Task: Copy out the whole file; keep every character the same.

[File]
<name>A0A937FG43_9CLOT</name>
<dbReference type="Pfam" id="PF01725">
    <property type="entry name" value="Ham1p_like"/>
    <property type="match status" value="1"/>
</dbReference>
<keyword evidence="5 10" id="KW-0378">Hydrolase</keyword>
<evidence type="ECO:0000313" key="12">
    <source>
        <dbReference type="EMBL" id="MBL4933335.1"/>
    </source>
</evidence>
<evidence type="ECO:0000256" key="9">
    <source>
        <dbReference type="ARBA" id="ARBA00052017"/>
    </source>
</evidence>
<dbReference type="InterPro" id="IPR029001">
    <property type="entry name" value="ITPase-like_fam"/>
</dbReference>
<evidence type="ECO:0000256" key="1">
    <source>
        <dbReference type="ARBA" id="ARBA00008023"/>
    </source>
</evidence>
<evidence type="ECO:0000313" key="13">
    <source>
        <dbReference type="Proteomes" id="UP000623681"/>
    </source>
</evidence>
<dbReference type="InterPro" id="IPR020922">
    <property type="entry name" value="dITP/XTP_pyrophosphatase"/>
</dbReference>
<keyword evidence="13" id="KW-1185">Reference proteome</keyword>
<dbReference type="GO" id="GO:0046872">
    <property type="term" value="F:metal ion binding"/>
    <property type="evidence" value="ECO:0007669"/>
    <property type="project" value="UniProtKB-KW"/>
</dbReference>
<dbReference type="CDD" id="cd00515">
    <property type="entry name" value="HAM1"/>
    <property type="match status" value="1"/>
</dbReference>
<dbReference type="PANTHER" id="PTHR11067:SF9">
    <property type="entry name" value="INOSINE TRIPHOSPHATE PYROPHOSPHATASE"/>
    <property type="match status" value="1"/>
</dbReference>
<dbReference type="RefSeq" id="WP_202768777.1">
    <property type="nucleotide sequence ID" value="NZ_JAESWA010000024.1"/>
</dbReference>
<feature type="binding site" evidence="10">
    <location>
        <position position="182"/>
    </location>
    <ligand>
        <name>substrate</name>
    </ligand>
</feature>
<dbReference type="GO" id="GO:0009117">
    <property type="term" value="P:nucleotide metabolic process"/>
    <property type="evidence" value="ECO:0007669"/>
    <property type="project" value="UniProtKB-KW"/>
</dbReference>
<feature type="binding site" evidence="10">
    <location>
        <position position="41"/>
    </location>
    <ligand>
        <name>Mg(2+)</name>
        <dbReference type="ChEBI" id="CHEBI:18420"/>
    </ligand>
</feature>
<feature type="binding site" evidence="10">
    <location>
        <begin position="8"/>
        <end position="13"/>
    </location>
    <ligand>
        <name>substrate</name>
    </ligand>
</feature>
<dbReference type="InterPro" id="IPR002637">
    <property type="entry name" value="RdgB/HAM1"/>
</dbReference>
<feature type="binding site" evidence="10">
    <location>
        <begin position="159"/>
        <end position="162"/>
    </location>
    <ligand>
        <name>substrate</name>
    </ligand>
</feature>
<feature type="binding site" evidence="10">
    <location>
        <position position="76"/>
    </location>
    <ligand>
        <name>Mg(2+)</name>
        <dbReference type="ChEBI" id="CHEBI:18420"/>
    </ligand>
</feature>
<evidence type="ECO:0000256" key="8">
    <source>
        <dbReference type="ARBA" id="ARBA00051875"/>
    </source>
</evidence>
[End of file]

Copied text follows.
<name>A0A937FG43_9CLOT</name>
<dbReference type="Pfam" id="PF01725">
    <property type="entry name" value="Ham1p_like"/>
    <property type="match status" value="1"/>
</dbReference>
<keyword evidence="5 10" id="KW-0378">Hydrolase</keyword>
<evidence type="ECO:0000313" key="12">
    <source>
        <dbReference type="EMBL" id="MBL4933335.1"/>
    </source>
</evidence>
<evidence type="ECO:0000256" key="9">
    <source>
        <dbReference type="ARBA" id="ARBA00052017"/>
    </source>
</evidence>
<dbReference type="InterPro" id="IPR029001">
    <property type="entry name" value="ITPase-like_fam"/>
</dbReference>
<evidence type="ECO:0000256" key="1">
    <source>
        <dbReference type="ARBA" id="ARBA00008023"/>
    </source>
</evidence>
<evidence type="ECO:0000313" key="13">
    <source>
        <dbReference type="Proteomes" id="UP000623681"/>
    </source>
</evidence>
<dbReference type="InterPro" id="IPR020922">
    <property type="entry name" value="dITP/XTP_pyrophosphatase"/>
</dbReference>
<keyword evidence="13" id="KW-1185">Reference proteome</keyword>
<dbReference type="GO" id="GO:0046872">
    <property type="term" value="F:metal ion binding"/>
    <property type="evidence" value="ECO:0007669"/>
    <property type="project" value="UniProtKB-KW"/>
</dbReference>
<dbReference type="CDD" id="cd00515">
    <property type="entry name" value="HAM1"/>
    <property type="match status" value="1"/>
</dbReference>
<dbReference type="PANTHER" id="PTHR11067:SF9">
    <property type="entry name" value="INOSINE TRIPHOSPHATE PYROPHOSPHATASE"/>
    <property type="match status" value="1"/>
</dbReference>
<dbReference type="RefSeq" id="WP_202768777.1">
    <property type="nucleotide sequence ID" value="NZ_JAESWA010000024.1"/>
</dbReference>
<feature type="binding site" evidence="10">
    <location>
        <position position="182"/>
    </location>
    <ligand>
        <name>substrate</name>
    </ligand>
</feature>
<dbReference type="GO" id="GO:0009117">
    <property type="term" value="P:nucleotide metabolic process"/>
    <property type="evidence" value="ECO:0007669"/>
    <property type="project" value="UniProtKB-KW"/>
</dbReference>
<feature type="binding site" evidence="10">
    <location>
        <position position="41"/>
    </location>
    <ligand>
        <name>Mg(2+)</name>
        <dbReference type="ChEBI" id="CHEBI:18420"/>
    </ligand>
</feature>
<feature type="binding site" evidence="10">
    <location>
        <begin position="8"/>
        <end position="13"/>
    </location>
    <ligand>
        <name>substrate</name>
    </ligand>
</feature>
<dbReference type="InterPro" id="IPR002637">
    <property type="entry name" value="RdgB/HAM1"/>
</dbReference>
<feature type="binding site" evidence="10">
    <location>
        <begin position="159"/>
        <end position="162"/>
    </location>
    <ligand>
        <name>substrate</name>
    </ligand>
</feature>
<feature type="binding site" evidence="10">
    <location>
        <position position="76"/>
    </location>
    <ligand>
        <name>Mg(2+)</name>
        <dbReference type="ChEBI" id="CHEBI:18420"/>
    </ligand>
</feature>
<evidence type="ECO:0000256" key="8">
    <source>
        <dbReference type="ARBA" id="ARBA00051875"/>
    </source>
</evidence>